Zoe McIntyre, the architect of the serviceberry pie, said she signed up for the camp because she was interested in Alaska foods. She particularly liked tasting her first serviceberries.

Shea Gunter, who will be a high school sophomore this fall in Tetlin, said, “I really liked the baking.”

The winning dessert was the raspberry/strawberry or “strawsberry” sorbet made by Sable Scotten of Galena. The science academy ends on Friday.

The camp emphasized healthy eating and vegetables.

Tuesday, July 16, 2019

Tickets on sale for Georgeson Wine and Peonies event

The Georgeson Botanical Garden will pair wine and peonies for its annual fund-raising gala on Friday, July 26.

Wine and Peonies will run from 5:30-7:30 p.m. at the UAF botanical garden. The event will feature peonies, wine from New Zealand and other locations and piano music by Victoria Salmon. Each participant will receive wine, hors d’oeuvres, a bouquet of fresh-cut peonies and a garden tour.

Garden program coordinator Mathew Carrick describes the event as an elegant evening that celebrates the garden’s peony connection with New Zealand. A couple from New Zealand, who toured the garden in 2004, encouraged horticulturist Pat Holloway to help develop a peony industry in Alaska because of the opportune time that peonies bloom here. Holloway had started variety trials at the garden three years earlier. The couple also hosted several Alaska growers who wanted to learn more about growing peonies.

The Georgeson Botanical Garden Society hosts the gala to support operations of the garden. Tickets are available at They are $40 when purchased by 5 p.m. July 19 or $50 when purchased later and at the door. Attendees must be 21 or older.

The garden is located at the Fairbanks Experiment Farm, 117 West Tanana Drive. For more information, contact Mathew Carrick at at 907-474-7222 or at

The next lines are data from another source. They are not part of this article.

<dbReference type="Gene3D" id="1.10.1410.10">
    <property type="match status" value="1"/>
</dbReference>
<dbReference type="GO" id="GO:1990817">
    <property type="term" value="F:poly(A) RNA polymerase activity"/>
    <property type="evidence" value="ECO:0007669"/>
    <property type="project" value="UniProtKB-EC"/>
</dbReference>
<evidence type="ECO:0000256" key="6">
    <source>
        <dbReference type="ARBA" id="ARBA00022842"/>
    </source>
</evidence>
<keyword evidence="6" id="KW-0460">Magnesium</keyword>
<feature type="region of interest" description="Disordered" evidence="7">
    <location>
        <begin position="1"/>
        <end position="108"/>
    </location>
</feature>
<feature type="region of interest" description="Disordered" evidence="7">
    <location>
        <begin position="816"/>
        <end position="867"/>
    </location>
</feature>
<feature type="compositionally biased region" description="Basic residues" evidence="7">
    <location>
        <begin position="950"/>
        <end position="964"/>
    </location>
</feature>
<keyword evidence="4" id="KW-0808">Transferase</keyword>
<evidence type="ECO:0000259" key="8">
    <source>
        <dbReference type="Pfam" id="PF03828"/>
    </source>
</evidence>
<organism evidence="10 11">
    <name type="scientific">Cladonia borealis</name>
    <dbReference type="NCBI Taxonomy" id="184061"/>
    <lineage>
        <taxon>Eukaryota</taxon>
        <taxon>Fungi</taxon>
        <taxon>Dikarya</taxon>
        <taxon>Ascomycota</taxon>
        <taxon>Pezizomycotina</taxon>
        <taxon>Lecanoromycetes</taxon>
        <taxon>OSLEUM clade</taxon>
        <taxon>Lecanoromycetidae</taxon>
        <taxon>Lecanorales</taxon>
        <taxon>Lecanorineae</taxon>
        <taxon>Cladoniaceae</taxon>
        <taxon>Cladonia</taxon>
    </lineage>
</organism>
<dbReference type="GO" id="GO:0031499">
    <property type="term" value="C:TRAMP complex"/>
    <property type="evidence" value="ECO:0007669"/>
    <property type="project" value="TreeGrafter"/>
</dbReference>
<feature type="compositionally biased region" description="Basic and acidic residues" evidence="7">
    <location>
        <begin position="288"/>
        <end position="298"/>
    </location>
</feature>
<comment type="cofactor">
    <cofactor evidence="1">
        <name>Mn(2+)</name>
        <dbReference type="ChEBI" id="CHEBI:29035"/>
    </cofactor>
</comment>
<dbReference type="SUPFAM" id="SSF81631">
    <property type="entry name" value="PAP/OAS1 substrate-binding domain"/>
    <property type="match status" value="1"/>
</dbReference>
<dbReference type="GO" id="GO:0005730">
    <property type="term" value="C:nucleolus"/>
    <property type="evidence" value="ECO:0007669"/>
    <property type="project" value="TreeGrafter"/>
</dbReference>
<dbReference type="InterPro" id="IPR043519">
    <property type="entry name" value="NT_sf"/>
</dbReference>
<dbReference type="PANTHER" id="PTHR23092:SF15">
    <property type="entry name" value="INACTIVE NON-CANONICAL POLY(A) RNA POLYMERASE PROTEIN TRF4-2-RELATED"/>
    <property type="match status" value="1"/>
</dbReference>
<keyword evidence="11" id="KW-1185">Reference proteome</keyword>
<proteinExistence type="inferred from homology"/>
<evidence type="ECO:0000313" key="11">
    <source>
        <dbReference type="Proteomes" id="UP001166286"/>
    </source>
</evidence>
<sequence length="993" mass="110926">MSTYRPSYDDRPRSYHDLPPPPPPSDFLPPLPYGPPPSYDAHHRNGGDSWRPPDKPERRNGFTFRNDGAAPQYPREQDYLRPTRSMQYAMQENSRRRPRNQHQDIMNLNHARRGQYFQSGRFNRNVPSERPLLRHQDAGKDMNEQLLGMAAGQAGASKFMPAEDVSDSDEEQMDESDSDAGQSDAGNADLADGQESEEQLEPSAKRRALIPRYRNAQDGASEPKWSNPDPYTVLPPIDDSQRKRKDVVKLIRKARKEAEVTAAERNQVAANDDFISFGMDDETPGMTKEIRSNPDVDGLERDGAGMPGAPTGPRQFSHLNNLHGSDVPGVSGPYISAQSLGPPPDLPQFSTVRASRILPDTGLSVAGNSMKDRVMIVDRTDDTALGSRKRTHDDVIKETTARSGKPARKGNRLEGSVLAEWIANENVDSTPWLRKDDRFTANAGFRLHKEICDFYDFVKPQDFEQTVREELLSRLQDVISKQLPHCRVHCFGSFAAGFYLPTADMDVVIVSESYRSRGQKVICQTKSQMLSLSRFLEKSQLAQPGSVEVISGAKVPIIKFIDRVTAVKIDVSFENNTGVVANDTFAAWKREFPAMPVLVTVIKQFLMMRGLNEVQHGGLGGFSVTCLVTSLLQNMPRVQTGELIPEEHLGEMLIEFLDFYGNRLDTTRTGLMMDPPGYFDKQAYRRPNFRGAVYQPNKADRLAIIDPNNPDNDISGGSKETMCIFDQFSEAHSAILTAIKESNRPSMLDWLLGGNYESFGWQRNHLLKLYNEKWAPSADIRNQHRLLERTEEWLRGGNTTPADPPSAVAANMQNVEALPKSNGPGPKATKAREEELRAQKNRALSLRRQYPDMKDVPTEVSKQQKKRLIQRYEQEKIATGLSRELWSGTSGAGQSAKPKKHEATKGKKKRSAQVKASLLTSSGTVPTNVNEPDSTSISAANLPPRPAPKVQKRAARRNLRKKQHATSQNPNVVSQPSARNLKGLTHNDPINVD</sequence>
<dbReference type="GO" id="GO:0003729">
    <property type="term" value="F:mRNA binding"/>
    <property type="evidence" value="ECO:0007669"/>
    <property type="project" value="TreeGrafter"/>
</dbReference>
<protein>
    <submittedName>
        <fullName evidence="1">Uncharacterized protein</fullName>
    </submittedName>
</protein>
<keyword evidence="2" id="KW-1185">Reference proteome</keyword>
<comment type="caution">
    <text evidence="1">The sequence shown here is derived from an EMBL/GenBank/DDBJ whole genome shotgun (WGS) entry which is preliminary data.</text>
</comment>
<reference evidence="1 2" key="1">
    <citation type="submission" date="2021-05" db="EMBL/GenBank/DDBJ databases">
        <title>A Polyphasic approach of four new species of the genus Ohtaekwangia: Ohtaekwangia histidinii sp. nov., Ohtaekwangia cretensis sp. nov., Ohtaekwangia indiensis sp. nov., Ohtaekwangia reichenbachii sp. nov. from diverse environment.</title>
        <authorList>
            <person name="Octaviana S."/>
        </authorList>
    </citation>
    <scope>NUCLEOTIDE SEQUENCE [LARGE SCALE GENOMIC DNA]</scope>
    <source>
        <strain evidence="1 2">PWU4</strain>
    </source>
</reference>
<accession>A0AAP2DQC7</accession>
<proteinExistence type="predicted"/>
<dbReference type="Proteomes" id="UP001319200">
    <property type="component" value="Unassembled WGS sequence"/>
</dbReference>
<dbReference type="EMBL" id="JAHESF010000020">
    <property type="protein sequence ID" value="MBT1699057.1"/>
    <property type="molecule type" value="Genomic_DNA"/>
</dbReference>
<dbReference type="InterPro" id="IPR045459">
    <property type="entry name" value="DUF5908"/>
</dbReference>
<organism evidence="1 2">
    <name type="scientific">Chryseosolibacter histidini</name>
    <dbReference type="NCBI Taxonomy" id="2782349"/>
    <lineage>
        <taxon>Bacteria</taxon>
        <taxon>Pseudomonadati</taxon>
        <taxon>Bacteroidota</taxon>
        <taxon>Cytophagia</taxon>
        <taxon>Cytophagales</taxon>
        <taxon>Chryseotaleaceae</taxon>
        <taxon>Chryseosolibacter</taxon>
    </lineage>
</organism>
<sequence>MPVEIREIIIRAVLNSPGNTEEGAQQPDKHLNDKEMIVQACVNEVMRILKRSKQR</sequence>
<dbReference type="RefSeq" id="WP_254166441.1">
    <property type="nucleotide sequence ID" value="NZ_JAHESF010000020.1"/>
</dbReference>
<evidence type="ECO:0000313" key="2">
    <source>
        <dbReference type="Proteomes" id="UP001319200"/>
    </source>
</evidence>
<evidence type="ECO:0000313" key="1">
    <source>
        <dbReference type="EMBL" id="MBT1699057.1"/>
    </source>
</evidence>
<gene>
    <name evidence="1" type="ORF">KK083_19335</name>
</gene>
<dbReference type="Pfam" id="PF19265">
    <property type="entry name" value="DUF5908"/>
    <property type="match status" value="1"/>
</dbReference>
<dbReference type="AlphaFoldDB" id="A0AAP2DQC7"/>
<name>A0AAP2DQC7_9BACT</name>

Thursday, June 27, 2019

Peonies blooming at Georgeson Botanical Garden

The Hermione variety of peony can be seen at the Georgeson.
The UAF Georgeson Botanical Garden invites the public to enjoy its peonies in full bloom.

The garden will host Peonies in Bloom July 1-12, an opportunity for visitors to enjoy the big, showy “wedding flower” at the height of its bloom. The flowers emerge from buds by mid- to late June in Fairbanks.

The garden has about 150 varieties of peonies in a rainbow of colors, including white, pink, yellow and red. Most were planted as part of research and variety trials undertaken at the garden, beginning in 2001. The research has helped contribute to a successful industry and horticultural export for Alaska.

The garden is open from 8 a.m. to 8 p.m. daily through Labor Day weekend. Admission is $5. For more information, contact Mathew Carrick at 474-7222 or

Monday, June 24, 2019

Bash/Mud Day draws a good crowd

Mud was a big attraction at the Birthday Bash and
Mud Day.

Despite occasional rain drizzles, the Georgeson Birthday Bash and Mud Day attracted than 300 visitors Sunday to the Georgeson Botanical Garden.

People enjoyed the music, garden walks, birthday cake and watching kids cavort in the mud pit. Activities for young visitors included face painting, sculpting with clay, creating bubbles and mud pies, painting with dirt, walking the shrub maze and handling composting worms. Kids especially favored the mud holes. A lengthy line formed for the opportunity to slide on plastic and splash into a watery mud pit.

A young girl, waiting for her turn, said, expectantly: “It’s gross. I know it’s going to be gross.”

Kids in an adjacent mud hole flung mud on each other and created mud pies.

Admiring visitors snapped photos of the garden’s flowers, including multiple varieties of peonies, which are beginning to bloom.

The event celebrates summer in the garden and the 168th birthday of Charles Georgeson, an agronomist who founded experiment stations in Alaska.